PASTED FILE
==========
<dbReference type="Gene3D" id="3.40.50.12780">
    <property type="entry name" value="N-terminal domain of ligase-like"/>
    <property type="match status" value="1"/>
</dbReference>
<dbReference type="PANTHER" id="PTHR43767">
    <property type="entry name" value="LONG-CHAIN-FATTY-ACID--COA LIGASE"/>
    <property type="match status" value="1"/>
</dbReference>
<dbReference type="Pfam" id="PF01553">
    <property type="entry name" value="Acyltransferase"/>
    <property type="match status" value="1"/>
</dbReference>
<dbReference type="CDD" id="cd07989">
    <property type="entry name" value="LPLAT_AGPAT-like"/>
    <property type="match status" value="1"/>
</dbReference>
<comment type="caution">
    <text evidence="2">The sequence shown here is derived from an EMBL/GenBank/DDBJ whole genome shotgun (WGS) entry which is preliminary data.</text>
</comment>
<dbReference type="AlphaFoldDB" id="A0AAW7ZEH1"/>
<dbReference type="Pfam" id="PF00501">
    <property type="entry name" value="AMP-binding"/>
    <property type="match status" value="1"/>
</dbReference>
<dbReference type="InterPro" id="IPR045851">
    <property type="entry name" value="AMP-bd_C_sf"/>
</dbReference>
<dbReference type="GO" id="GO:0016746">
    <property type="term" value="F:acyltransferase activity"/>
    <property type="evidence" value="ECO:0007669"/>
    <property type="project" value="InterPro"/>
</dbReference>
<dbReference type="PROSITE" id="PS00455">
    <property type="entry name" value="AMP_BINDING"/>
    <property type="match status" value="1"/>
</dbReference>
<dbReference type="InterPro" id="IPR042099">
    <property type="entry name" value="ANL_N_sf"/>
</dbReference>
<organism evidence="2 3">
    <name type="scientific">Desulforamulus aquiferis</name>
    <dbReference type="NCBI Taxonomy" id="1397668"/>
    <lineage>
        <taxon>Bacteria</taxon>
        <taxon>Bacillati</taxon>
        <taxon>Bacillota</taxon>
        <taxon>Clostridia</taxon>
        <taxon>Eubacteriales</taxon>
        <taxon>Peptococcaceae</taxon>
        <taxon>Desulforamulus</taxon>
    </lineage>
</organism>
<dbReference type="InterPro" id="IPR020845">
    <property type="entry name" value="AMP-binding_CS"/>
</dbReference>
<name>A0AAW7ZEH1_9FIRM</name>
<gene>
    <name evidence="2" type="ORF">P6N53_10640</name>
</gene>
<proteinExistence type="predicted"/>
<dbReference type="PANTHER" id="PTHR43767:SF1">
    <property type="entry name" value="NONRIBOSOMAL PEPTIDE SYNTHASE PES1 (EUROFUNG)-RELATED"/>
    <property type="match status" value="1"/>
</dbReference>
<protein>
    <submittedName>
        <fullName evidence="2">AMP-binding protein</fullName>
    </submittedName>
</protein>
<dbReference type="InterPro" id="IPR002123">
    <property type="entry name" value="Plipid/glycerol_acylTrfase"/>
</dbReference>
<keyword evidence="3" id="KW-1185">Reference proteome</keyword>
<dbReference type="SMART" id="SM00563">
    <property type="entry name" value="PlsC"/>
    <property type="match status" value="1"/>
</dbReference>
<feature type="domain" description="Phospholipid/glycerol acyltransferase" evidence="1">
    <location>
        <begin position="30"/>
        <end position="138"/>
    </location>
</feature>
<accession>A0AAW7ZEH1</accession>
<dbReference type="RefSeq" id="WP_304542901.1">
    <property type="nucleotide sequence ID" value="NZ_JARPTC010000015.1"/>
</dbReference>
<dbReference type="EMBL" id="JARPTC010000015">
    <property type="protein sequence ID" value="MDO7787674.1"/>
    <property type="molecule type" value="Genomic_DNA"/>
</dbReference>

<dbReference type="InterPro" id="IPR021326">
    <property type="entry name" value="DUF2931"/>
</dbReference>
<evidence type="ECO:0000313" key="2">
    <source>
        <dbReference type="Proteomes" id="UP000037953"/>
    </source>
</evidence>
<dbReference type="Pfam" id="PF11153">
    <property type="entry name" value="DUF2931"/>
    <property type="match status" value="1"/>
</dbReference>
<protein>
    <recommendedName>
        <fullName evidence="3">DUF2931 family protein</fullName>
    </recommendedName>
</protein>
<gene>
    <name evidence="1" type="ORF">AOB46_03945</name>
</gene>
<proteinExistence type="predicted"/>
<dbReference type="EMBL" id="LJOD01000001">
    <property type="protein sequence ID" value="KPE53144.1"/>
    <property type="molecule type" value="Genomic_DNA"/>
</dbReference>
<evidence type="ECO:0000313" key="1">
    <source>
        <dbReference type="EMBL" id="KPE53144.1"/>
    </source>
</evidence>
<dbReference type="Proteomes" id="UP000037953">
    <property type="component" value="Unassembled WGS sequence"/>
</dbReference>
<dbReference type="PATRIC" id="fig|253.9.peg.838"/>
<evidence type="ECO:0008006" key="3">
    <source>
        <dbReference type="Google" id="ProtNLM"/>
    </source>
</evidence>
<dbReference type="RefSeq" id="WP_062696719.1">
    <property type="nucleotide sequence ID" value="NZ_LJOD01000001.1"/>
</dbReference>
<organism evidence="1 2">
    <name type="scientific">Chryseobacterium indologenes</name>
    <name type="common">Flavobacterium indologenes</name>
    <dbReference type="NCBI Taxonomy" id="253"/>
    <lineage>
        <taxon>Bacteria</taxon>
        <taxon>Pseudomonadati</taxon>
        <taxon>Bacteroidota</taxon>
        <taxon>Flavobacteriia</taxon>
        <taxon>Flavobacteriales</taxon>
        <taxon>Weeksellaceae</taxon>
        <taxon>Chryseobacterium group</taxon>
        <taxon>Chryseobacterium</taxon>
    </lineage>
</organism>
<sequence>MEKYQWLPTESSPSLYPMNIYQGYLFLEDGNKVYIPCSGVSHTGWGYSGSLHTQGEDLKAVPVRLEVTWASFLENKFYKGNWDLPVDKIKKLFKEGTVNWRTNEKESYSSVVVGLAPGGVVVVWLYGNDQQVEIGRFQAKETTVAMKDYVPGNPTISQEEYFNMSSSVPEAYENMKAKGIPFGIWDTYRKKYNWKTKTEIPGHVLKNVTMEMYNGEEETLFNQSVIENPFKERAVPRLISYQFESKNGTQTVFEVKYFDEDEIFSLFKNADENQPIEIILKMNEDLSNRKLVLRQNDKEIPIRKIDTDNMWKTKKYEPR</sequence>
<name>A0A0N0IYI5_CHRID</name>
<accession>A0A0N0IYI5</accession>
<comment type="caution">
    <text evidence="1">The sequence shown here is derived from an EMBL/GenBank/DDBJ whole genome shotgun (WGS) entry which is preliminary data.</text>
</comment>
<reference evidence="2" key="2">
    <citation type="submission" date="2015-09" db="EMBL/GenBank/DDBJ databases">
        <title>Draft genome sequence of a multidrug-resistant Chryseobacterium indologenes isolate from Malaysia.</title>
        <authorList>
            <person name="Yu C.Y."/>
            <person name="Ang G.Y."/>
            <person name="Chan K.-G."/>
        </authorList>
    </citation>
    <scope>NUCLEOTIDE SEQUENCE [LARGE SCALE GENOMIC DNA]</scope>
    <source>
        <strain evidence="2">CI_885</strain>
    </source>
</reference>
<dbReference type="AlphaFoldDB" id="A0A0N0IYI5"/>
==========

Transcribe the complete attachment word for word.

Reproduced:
<dbReference type="Gene3D" id="3.40.50.12780">
    <property type="entry name" value="N-terminal domain of ligase-like"/>
    <property type="match status" value="1"/>
</dbReference>
<dbReference type="PANTHER" id="PTHR43767">
    <property type="entry name" value="LONG-CHAIN-FATTY-ACID--COA LIGASE"/>
    <property type="match status" value="1"/>
</dbReference>
<dbReference type="Pfam" id="PF01553">
    <property type="entry name" value="Acyltransferase"/>
    <property type="match status" value="1"/>
</dbReference>
<dbReference type="CDD" id="cd07989">
    <property type="entry name" value="LPLAT_AGPAT-like"/>
    <property type="match status" value="1"/>
</dbReference>
<comment type="caution">
    <text evidence="2">The sequence shown here is derived from an EMBL/GenBank/DDBJ whole genome shotgun (WGS) entry which is preliminary data.</text>
</comment>
<dbReference type="AlphaFoldDB" id="A0AAW7ZEH1"/>
<dbReference type="Pfam" id="PF00501">
    <property type="entry name" value="AMP-binding"/>
    <property type="match status" value="1"/>
</dbReference>
<dbReference type="InterPro" id="IPR045851">
    <property type="entry name" value="AMP-bd_C_sf"/>
</dbReference>
<dbReference type="GO" id="GO:0016746">
    <property type="term" value="F:acyltransferase activity"/>
    <property type="evidence" value="ECO:0007669"/>
    <property type="project" value="InterPro"/>
</dbReference>
<dbReference type="PROSITE" id="PS00455">
    <property type="entry name" value="AMP_BINDING"/>
    <property type="match status" value="1"/>
</dbReference>
<dbReference type="InterPro" id="IPR042099">
    <property type="entry name" value="ANL_N_sf"/>
</dbReference>
<organism evidence="2 3">
    <name type="scientific">Desulforamulus aquiferis</name>
    <dbReference type="NCBI Taxonomy" id="1397668"/>
    <lineage>
        <taxon>Bacteria</taxon>
        <taxon>Bacillati</taxon>
        <taxon>Bacillota</taxon>
        <taxon>Clostridia</taxon>
        <taxon>Eubacteriales</taxon>
        <taxon>Peptococcaceae</taxon>
        <taxon>Desulforamulus</taxon>
    </lineage>
</organism>
<dbReference type="InterPro" id="IPR020845">
    <property type="entry name" value="AMP-binding_CS"/>
</dbReference>
<name>A0AAW7ZEH1_9FIRM</name>
<gene>
    <name evidence="2" type="ORF">P6N53_10640</name>
</gene>
<proteinExistence type="predicted"/>
<dbReference type="PANTHER" id="PTHR43767:SF1">
    <property type="entry name" value="NONRIBOSOMAL PEPTIDE SYNTHASE PES1 (EUROFUNG)-RELATED"/>
    <property type="match status" value="1"/>
</dbReference>
<protein>
    <submittedName>
        <fullName evidence="2">AMP-binding protein</fullName>
    </submittedName>
</protein>
<dbReference type="InterPro" id="IPR002123">
    <property type="entry name" value="Plipid/glycerol_acylTrfase"/>
</dbReference>
<keyword evidence="3" id="KW-1185">Reference proteome</keyword>
<dbReference type="SMART" id="SM00563">
    <property type="entry name" value="PlsC"/>
    <property type="match status" value="1"/>
</dbReference>
<feature type="domain" description="Phospholipid/glycerol acyltransferase" evidence="1">
    <location>
        <begin position="30"/>
        <end position="138"/>
    </location>
</feature>
<accession>A0AAW7ZEH1</accession>
<dbReference type="RefSeq" id="WP_304542901.1">
    <property type="nucleotide sequence ID" value="NZ_JARPTC010000015.1"/>
</dbReference>
<dbReference type="EMBL" id="JARPTC010000015">
    <property type="protein sequence ID" value="MDO7787674.1"/>
    <property type="molecule type" value="Genomic_DNA"/>
</dbReference>

<dbReference type="InterPro" id="IPR021326">
    <property type="entry name" value="DUF2931"/>
</dbReference>
<evidence type="ECO:0000313" key="2">
    <source>
        <dbReference type="Proteomes" id="UP000037953"/>
    </source>
</evidence>
<dbReference type="Pfam" id="PF11153">
    <property type="entry name" value="DUF2931"/>
    <property type="match status" value="1"/>
</dbReference>
<protein>
    <recommendedName>
        <fullName evidence="3">DUF2931 family protein</fullName>
    </recommendedName>
</protein>
<gene>
    <name evidence="1" type="ORF">AOB46_03945</name>
</gene>
<proteinExistence type="predicted"/>
<dbReference type="EMBL" id="LJOD01000001">
    <property type="protein sequence ID" value="KPE53144.1"/>
    <property type="molecule type" value="Genomic_DNA"/>
</dbReference>
<evidence type="ECO:0000313" key="1">
    <source>
        <dbReference type="EMBL" id="KPE53144.1"/>
    </source>
</evidence>
<dbReference type="Proteomes" id="UP000037953">
    <property type="component" value="Unassembled WGS sequence"/>
</dbReference>
<dbReference type="PATRIC" id="fig|253.9.peg.838"/>
<evidence type="ECO:0008006" key="3">
    <source>
        <dbReference type="Google" id="ProtNLM"/>
    </source>
</evidence>
<dbReference type="RefSeq" id="WP_062696719.1">
    <property type="nucleotide sequence ID" value="NZ_LJOD01000001.1"/>
</dbReference>
<organism evidence="1 2">
    <name type="scientific">Chryseobacterium indologenes</name>
    <name type="common">Flavobacterium indologenes</name>
    <dbReference type="NCBI Taxonomy" id="253"/>
    <lineage>
        <taxon>Bacteria</taxon>
        <taxon>Pseudomonadati</taxon>
        <taxon>Bacteroidota</taxon>
        <taxon>Flavobacteriia</taxon>
        <taxon>Flavobacteriales</taxon>
        <taxon>Weeksellaceae</taxon>
        <taxon>Chryseobacterium group</taxon>
        <taxon>Chryseobacterium</taxon>
    </lineage>
</organism>
<sequence>MEKYQWLPTESSPSLYPMNIYQGYLFLEDGNKVYIPCSGVSHTGWGYSGSLHTQGEDLKAVPVRLEVTWASFLENKFYKGNWDLPVDKIKKLFKEGTVNWRTNEKESYSSVVVGLAPGGVVVVWLYGNDQQVEIGRFQAKETTVAMKDYVPGNPTISQEEYFNMSSSVPEAYENMKAKGIPFGIWDTYRKKYNWKTKTEIPGHVLKNVTMEMYNGEEETLFNQSVIENPFKERAVPRLISYQFESKNGTQTVFEVKYFDEDEIFSLFKNADENQPIEIILKMNEDLSNRKLVLRQNDKEIPIRKIDTDNMWKTKKYEPR</sequence>
<name>A0A0N0IYI5_CHRID</name>
<accession>A0A0N0IYI5</accession>
<comment type="caution">
    <text evidence="1">The sequence shown here is derived from an EMBL/GenBank/DDBJ whole genome shotgun (WGS) entry which is preliminary data.</text>
</comment>
<reference evidence="2" key="2">
    <citation type="submission" date="2015-09" db="EMBL/GenBank/DDBJ databases">
        <title>Draft genome sequence of a multidrug-resistant Chryseobacterium indologenes isolate from Malaysia.</title>
        <authorList>
            <person name="Yu C.Y."/>
            <person name="Ang G.Y."/>
            <person name="Chan K.-G."/>
        </authorList>
    </citation>
    <scope>NUCLEOTIDE SEQUENCE [LARGE SCALE GENOMIC DNA]</scope>
    <source>
        <strain evidence="2">CI_885</strain>
    </source>
</reference>
<dbReference type="AlphaFoldDB" id="A0A0N0IYI5"/>